Corporation and Endowment Host Yale Global Constitutionalism Seminar in Holland
At the invitation of Carnegie Corporation and the Carnegie Endowment, the annual Yale Global Constitutionalism Seminar met this year at the Peace Palace in The Hague. It was the first time the prestigious seminar, which gathers the world’s leading jurists to freely and confidentially discuss the most important legal issues of the day, has met outside of New Haven, Connecticut.
Those in attendance at this year’s seminar included U.S. Supreme Court Justice Stephen G. Breyer; U.S. Supreme Court Justice Elena Kagan; Geert Corstens, president of the Supreme Court of the Netherlands; Robert Post, dean of Yale University’s law school; and other prominent international jurists and scholars. The Yale Global Constitutionalism Seminar is part of the Gruber Program for Global Justice and Women's Rights at Yale University.
The seminar, which this year addressed Law’s Borders, was preceded by a half-day scholarly discussion of Andrew Carnegie’s Legacy in an Age of Insecurity. Participants included Ghassan Salamé, Paris School of International Affairs and Sciences-Po; Hew Strachan, All Souls College, University of Oxford; The Honourable Louise Arbour, International Crisis Group; Phakiso Mochochoko, Head of the Jurisdiction, International Criminal Court; Adam Roberts, British Academy; and David Nasaw, City University of New York.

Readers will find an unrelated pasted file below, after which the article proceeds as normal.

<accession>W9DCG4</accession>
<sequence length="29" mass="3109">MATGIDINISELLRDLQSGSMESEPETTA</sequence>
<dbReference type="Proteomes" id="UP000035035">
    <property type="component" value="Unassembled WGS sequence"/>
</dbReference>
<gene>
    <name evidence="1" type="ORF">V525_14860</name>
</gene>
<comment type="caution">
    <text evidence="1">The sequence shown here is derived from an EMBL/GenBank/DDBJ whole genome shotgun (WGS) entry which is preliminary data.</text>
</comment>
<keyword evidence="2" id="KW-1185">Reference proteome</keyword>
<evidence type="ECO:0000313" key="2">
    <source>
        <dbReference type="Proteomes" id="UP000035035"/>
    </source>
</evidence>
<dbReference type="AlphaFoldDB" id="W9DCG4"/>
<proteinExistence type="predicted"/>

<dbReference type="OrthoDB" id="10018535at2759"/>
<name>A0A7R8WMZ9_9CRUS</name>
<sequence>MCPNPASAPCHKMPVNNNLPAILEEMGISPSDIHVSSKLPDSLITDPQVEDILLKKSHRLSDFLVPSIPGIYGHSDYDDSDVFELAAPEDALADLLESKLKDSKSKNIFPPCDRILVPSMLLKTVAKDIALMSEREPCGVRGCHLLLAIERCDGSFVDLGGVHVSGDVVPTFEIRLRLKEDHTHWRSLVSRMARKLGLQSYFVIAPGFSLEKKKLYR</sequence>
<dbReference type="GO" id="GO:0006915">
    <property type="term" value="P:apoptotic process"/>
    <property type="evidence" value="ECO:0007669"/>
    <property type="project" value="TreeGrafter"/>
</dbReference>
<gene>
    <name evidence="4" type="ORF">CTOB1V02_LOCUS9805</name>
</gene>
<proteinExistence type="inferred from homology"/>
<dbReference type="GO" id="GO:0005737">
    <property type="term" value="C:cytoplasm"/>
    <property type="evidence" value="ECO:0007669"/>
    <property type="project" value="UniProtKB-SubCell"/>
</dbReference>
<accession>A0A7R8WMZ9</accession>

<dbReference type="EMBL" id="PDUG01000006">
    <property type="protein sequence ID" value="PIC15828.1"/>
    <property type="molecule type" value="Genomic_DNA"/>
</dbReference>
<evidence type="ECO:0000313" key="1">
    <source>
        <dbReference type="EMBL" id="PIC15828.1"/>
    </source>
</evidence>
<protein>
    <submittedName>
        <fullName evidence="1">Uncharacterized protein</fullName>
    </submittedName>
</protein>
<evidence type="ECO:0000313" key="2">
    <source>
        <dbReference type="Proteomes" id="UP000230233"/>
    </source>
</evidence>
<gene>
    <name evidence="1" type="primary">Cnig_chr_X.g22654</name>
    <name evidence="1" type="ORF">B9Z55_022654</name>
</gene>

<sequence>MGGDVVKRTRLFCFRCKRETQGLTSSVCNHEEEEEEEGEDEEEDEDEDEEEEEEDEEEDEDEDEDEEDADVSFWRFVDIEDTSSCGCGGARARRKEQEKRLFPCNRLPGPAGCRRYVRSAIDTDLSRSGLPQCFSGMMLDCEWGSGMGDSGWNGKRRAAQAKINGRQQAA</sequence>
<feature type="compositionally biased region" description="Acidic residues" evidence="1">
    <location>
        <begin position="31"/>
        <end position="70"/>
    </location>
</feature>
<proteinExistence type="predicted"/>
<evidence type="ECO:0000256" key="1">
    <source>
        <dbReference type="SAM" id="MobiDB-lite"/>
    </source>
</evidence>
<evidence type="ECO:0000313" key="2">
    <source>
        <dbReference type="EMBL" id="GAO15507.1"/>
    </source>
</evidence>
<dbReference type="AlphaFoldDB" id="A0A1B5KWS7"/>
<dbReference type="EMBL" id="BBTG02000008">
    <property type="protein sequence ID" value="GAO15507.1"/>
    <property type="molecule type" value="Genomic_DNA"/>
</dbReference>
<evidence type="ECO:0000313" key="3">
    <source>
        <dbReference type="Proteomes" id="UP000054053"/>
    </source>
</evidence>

The Peace Palace in The Hague was built by Andrew Carnegie as a symbol of his faith in the ultimate realization of achieving the goal of world peace, to which he dedicated much of his philanthropy. The complex is home to a number of international judicial institutions, including the International Court of Justice, or World Court, the Permanent Court of Arbitration, the Peace Palace Library, as well as The Hague Academy of International Law. The Palace, the premises on which it stands, and the Library are the property of the Carnegie Stichting (the Netherlands).